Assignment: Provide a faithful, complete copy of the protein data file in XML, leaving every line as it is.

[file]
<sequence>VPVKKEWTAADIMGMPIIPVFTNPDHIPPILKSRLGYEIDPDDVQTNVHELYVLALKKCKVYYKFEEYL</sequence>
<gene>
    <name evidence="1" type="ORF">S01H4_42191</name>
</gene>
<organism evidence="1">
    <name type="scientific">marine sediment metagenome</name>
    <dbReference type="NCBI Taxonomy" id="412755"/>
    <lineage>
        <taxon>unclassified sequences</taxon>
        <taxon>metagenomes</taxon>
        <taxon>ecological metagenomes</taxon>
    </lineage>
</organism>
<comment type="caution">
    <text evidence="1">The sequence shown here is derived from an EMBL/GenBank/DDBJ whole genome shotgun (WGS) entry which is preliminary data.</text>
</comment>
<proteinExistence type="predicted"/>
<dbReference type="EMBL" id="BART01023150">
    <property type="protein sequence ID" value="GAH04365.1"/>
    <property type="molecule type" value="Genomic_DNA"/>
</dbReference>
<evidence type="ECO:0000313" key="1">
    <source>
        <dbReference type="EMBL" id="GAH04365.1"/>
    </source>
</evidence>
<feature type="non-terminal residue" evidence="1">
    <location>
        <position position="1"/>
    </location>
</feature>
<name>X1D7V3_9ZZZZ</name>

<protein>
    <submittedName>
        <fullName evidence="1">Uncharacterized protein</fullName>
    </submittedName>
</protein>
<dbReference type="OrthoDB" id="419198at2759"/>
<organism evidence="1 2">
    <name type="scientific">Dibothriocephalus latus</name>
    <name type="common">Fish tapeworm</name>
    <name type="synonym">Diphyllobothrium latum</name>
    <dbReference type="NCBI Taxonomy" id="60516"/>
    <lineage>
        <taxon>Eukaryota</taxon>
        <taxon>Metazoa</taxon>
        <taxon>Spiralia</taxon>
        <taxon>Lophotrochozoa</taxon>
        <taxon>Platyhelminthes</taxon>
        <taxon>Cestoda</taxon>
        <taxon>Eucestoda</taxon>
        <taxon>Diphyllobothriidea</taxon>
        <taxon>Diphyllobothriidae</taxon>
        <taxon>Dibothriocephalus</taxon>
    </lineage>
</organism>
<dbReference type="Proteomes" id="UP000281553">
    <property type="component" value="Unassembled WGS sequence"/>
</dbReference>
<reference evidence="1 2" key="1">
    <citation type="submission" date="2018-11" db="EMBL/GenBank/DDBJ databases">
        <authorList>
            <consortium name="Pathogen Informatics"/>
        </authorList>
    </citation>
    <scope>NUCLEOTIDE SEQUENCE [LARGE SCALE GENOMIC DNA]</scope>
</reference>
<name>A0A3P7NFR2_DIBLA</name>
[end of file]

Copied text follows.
<sequence>VPVKKEWTAADIMGMPIIPVFTNPDHIPPILKSRLGYEIDPDDVQTNVHELYVLALKKCKVYYKFEEYL</sequence>
<gene>
    <name evidence="1" type="ORF">S01H4_42191</name>
</gene>
<organism evidence="1">
    <name type="scientific">marine sediment metagenome</name>
    <dbReference type="NCBI Taxonomy" id="412755"/>
    <lineage>
        <taxon>unclassified sequences</taxon>
        <taxon>metagenomes</taxon>
        <taxon>ecological metagenomes</taxon>
    </lineage>
</organism>
<comment type="caution">
    <text evidence="1">The sequence shown here is derived from an EMBL/GenBank/DDBJ whole genome shotgun (WGS) entry which is preliminary data.</text>
</comment>
<proteinExistence type="predicted"/>
<dbReference type="EMBL" id="BART01023150">
    <property type="protein sequence ID" value="GAH04365.1"/>
    <property type="molecule type" value="Genomic_DNA"/>
</dbReference>
<evidence type="ECO:0000313" key="1">
    <source>
        <dbReference type="EMBL" id="GAH04365.1"/>
    </source>
</evidence>
<feature type="non-terminal residue" evidence="1">
    <location>
        <position position="1"/>
    </location>
</feature>
<name>X1D7V3_9ZZZZ</name>

<protein>
    <submittedName>
        <fullName evidence="1">Uncharacterized protein</fullName>
    </submittedName>
</protein>
<dbReference type="OrthoDB" id="419198at2759"/>
<organism evidence="1 2">
    <name type="scientific">Dibothriocephalus latus</name>
    <name type="common">Fish tapeworm</name>
    <name type="synonym">Diphyllobothrium latum</name>
    <dbReference type="NCBI Taxonomy" id="60516"/>
    <lineage>
        <taxon>Eukaryota</taxon>
        <taxon>Metazoa</taxon>
        <taxon>Spiralia</taxon>
        <taxon>Lophotrochozoa</taxon>
        <taxon>Platyhelminthes</taxon>
        <taxon>Cestoda</taxon>
        <taxon>Eucestoda</taxon>
        <taxon>Diphyllobothriidea</taxon>
        <taxon>Diphyllobothriidae</taxon>
        <taxon>Dibothriocephalus</taxon>
    </lineage>
</organism>
<dbReference type="Proteomes" id="UP000281553">
    <property type="component" value="Unassembled WGS sequence"/>
</dbReference>
<reference evidence="1 2" key="1">
    <citation type="submission" date="2018-11" db="EMBL/GenBank/DDBJ databases">
        <authorList>
            <consortium name="Pathogen Informatics"/>
        </authorList>
    </citation>
    <scope>NUCLEOTIDE SEQUENCE [LARGE SCALE GENOMIC DNA]</scope>
</reference>
<name>A0A3P7NFR2_DIBLA</name>